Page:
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title: 'The Charleston daily news. (Charleston, S.C.) 1865-1873, June 29, 1866, Image 1',
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VOLUME II....N0. 241.1
CHARLESTON, S. O., FRIDAY. JUNE 99, 1866.
T> _? T/"^T_? tlTTrVTI ar.>TT??-__.T_
WASHINGTON, Juno 28.-Tho Senato postponed
the regular order, wbicli was tho District Suffrage
Bill, and took np tho Niagar& Ship Canal Bill, but
no conclusion was reached.
The HOUBO was engagod on tho Tariff Bill, but
very little progress was rando. Somo timo ago
tbe House paasod a rcaoluliou calling on the Pre
sident to furnish any information in his posses
sion, showing whether the officers of the Govern
ment bad united in Georgia and other Southern
States in^boBtowing honors on Gonfedoratos, liv
ing or dead. All the hoads of Departments havo
sont in soparato replies, which aro enclosed with
the President's Message; each of thom saying iu
effect that they havo no information or knowledge
of euch conduct.
Estimate of the Cotton Crop.
NEW YORK, Juno 28. -The Dry Goods Exchango
bas concluded an estimate of the growing cotton
?rep, based upon tho reports of sheriffs and
prominent persons of every county in the cotton
States. It is reported that this average crop is
between one-fourth and one-fifth of that of 1860.
Illness of Senator Lane.
ST. LOUIS, June 2G.-Senator LANE, of Kansas,
_ quite ill in this city, and is threatened with
paralysis. His physician does not think it possi
ble for bim to take his Boat in the Senate again
this session. The caso of General BLAIB against
the Judgo of Elections for refusing to receive his
vote withont first taking tho oath prescribed, waa
decided against General Bi.Ain in the gonoral
term of the Circuit Court yesterday. This is the
first decision involving the validity of a voter's
oath in this State.
Tornado In Augusta.
Au au HTA, June 28.- A raging tornado passed
over the city this afternoon from northeast to
southwest, tearing down houses and trees, and
wounding a number of persons.
Kew York market.
NEW Yon-, June 28.-Gold 53?. Exchange 10$.
NEW YOBE, June 28.-Five-twenties closed at
1034. Seven-thirties 103j. Gold 52J. Flour dull;
Southern $10.10@$17. Wheat dull; Bales 13,500
bushels. Chioago spring $2.10; white Kentucky
$3.30; Canadian $3.25. Corn declinad 1@2 cents.
Beef quiet. Pork firm; sales of 9500 b?rrela at
f31.50_}$31.95. Whiskey dull; sales 1000 barr?la
at 87@39 cents. Sugar quiet. Spirits of turpen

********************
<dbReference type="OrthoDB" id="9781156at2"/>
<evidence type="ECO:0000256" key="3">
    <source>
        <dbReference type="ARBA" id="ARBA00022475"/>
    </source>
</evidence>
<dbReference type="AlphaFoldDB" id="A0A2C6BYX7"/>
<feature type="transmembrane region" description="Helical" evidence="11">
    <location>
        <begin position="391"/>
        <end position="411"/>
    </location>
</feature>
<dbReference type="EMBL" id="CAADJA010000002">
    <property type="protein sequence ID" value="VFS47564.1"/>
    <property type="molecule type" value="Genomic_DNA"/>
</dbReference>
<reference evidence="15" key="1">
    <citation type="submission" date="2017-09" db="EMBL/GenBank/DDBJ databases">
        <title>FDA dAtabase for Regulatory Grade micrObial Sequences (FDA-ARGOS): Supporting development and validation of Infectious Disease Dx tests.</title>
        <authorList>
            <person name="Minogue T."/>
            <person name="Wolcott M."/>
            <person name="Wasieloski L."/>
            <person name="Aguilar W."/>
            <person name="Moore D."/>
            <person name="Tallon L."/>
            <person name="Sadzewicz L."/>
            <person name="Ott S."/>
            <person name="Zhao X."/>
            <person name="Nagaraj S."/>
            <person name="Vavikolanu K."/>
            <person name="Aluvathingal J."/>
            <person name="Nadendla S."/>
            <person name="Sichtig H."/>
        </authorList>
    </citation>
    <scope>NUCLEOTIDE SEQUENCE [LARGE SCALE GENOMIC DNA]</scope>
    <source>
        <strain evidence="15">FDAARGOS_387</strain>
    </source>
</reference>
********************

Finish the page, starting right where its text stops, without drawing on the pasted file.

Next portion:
tine dall st 82 cents. Bosin dull at $S@$8.50.
New Orleans Market.
NEW OIILEANB, Jane 28.-Cotton duel mod 2 cts.
Sales 600 bales. Low Middling 8S@S5. Gold 56}.
Bank Sterling 66. N. Y. Exchange _ per cent,
OHIOAOO, June 26.-Flour moderately active. Wheat,
$1 67X to 1 68 lor No. 1. Corn quiet, at 68*c to 63>?c
for No. 1, and 51,?io to 52oforNo. 2. Oats steady at
82Kcto321_c Hlghwines neglected. Provisions dull.
Freights dall, Corn 18o to Buffalo. Receipts-tk?00 bbls.
Flour, 21.000 bushels Wheat, 117,000 bushell? Corn, 84,
000 bushels Oats. Shipments-3500 bbls. Flour, 38.000
bushels Wheat, 102,000 bushels Corn, 127,000 buehols
ST. Louie, Jane 25.-Cotton nominal at 34c to 35c.
Flour dull, with a declining lund en ey. Wheat lower and
unBottled; No. 1 Club, $1 00. Corn easier at 67c to 71c.
Oats steady ?t 41o to 41_o Pork lower at $33 to 83 60.
CINO-TNATI, June 26.- Hour and Crain dull. Whiskey
unchanged. Mess Pork $32. Lard 21*?c_ Gold $1 61
to 1 62. _
[COMMUN IO A MON.]
Tlie Post, ollicc.
M_8sns. EDITOH.B:-It is generally understood
that the Hebrew congregation worshipping in the
Hasel-street Synagogue have determined that it
is no longer a suitable placo for Divine Service,
on account of that street being now one of our
principal business thoroughfares, and their de
votions on Saturday being seriously interrupted
by the constant noise. Allow me to suggest that
the reason for its not being a suitable placo for
worship, is one for its being appropriate for a
post?nico, besides its being very central, a hand
aomo building, and convenient grounds. It seems
to us that our influential merchants could not do
a greater service to tho community at large than
to press the consideration of this subject on the
proper authorities. WBITEB.
ST. STEPHENS, June 26,1866.
Messrs. Editora : Observing that you aro pretty
watohful of the publie good-foarlessly calling
.vii-doers to account whenever thoy come under
jour editorial eye-I, as a plain farmer, who can
only understand our mother-tongue to mean
what it says, beg you to inform me whether or
not the Froedmon's Burean, through its officials,
has any right to deny that the froodm nn oan form
?ontracts as other freemen ? Has not Congress
passed a law punishing severely any man who
-hall attempt to make a difference between white
and black men in their politics- status as individ
uals ? And if any officer of the Government, in
his official oapaoity, makes such a distinction, is
he not liable to all the penalty of a violation of
the law above referred to ? When that officer be
longs to a Bureau expressly formed for the pro
tection of the fresdmen, and to see that their
rights as freecsen be not interfered with, is the
transgression not greatly enhanced? What
greater evidence is there of freedom than the
right, as dealing man with man, to make one's
own bargains? Ia-not overy free man bound, in
all civilized countries, by his own contraots?
Will you then, sir, explain, if you oan, why the
Freodmen's Bureau will continue to deny that tho
freodmon havo a right to mako their own con
tracts ? Why is it necessary for contraots, made